A Broken Table Leg or Injustice against the Disadvantaged: I am Here to Fix the World! 

Fall 2016, Turkey: Zizinia watched her two daughters play with each other, Lina the older one assuming the role of the mother as she always does. She was amazed with the game that the mysterious genes played with them. How on earth that Celine was in the image of Zizinia’s sister Nour and Lina mimicked motherhood duties on her? “The most beautiful and annoying beings, my pearls, my heroines…” she almost got teary all of a sudden. She felt Nour’s soul flying from Britain to Gaziantep, canard dancing with her own soul and she began laughing. What a picture! She wondered how fast and drastically her mood can fluctuate in the past few years.

[…]

Zizinia grew up pampered by both parents who repeated and appreciated the importance of education for boys and girls alike. Her three siblings were living in different countries today as independent and self-confident individuals thanks to their high-quality education both on formal and informal levels. Although their mother was a homemaker all her life until recently, she encouraged their daughters to lead a different life, without complaining about her lost opportunities. She is now involved in charity work. Destiny has its own ways and having constant regrets about the past only leads to unhappiness. It was thanks to her family that Zizinia learned how to be grateful and appreciate one’s prospects, which was part of the informal religious education she received.

She continued to observe her daughters’ interaction with each other and wondered if she could manage to offer them a similar education that her parents granted her. Celine was 8 and Lina was 10. […] The times and conditions changed radically now. They could not return to Syria after their life in Dubai disintegrated. Zizinia settled in Gaziantep at the end of 2013 with the girls after her asylum application and the following 9-month-long contemplation about it in the U.S.  Although the decision-making process and feelings of in-between-ness and longing for her daughters while traveling across the different states of America was painful, she is glad that they are closer to home now, to her parents, and to the father of her two daughters.  Only 60 miles north of Syria, Gaziantep became almost a bilingual city where several schools and NGOs for Syrians were established. This city, renowned by its pistachio cultivation and rich cuisine, changed its demography after the flux of Syrians.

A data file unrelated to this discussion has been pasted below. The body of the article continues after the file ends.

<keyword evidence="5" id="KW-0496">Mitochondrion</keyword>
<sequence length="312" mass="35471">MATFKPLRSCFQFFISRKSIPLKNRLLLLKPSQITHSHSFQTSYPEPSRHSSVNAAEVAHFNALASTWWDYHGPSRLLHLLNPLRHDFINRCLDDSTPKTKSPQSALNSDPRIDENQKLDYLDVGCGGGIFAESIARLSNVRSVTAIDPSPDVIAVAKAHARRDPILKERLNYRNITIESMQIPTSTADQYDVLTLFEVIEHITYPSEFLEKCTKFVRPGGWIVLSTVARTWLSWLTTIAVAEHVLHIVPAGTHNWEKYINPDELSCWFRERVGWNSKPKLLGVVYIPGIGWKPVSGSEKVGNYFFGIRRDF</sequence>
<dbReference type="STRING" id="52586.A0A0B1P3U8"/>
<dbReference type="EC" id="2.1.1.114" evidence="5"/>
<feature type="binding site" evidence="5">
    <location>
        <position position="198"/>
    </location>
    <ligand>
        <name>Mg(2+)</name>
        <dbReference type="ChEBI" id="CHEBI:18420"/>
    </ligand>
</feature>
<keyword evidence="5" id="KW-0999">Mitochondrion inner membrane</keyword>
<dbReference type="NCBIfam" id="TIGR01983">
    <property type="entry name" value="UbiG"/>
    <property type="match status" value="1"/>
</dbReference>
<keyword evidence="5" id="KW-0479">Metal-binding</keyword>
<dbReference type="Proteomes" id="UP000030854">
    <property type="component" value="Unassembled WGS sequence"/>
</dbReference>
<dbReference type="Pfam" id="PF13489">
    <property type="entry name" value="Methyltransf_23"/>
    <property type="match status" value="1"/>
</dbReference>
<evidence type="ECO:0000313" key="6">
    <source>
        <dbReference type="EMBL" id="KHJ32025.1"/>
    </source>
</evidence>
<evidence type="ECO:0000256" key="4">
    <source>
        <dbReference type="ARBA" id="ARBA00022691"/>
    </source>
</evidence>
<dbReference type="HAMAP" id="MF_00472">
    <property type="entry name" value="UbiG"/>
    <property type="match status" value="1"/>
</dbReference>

[…]

She was a strong-willed curious child, and these traits followed her throughout her life. She could easily be called a tomboy as a teenager, who preferred to play basketball with boys to flirting them. Spectacled, chubby with braces, she didn’t think of herself as a magnet for the boys despite her shining blue eyes and fair complexion. She always wanted to fix things, do manual work, which was not typical of girls but she could not help it: “Maybe I was brought to this world to repair things, be it a table with a broken table leg or injustice against the underprivileged”. As a child, she identified with Tom Sawyer and Robin Hood, or similar characters who stand by the poor and needy. Her colleagues made comments about this, apparently she just couldn’t help it: “Stop pampering us”, they would say, “take care of yourself”. Maybe it has got something to do with paying forward, extending the privileges that she once enjoyed. “Definitely, it is also related to my interpretation of Islam,” she carried on her inner conversation. 

Lifelines: Syrian Womanhoods in Transition | Ozlem Ezer | Berkeley CMES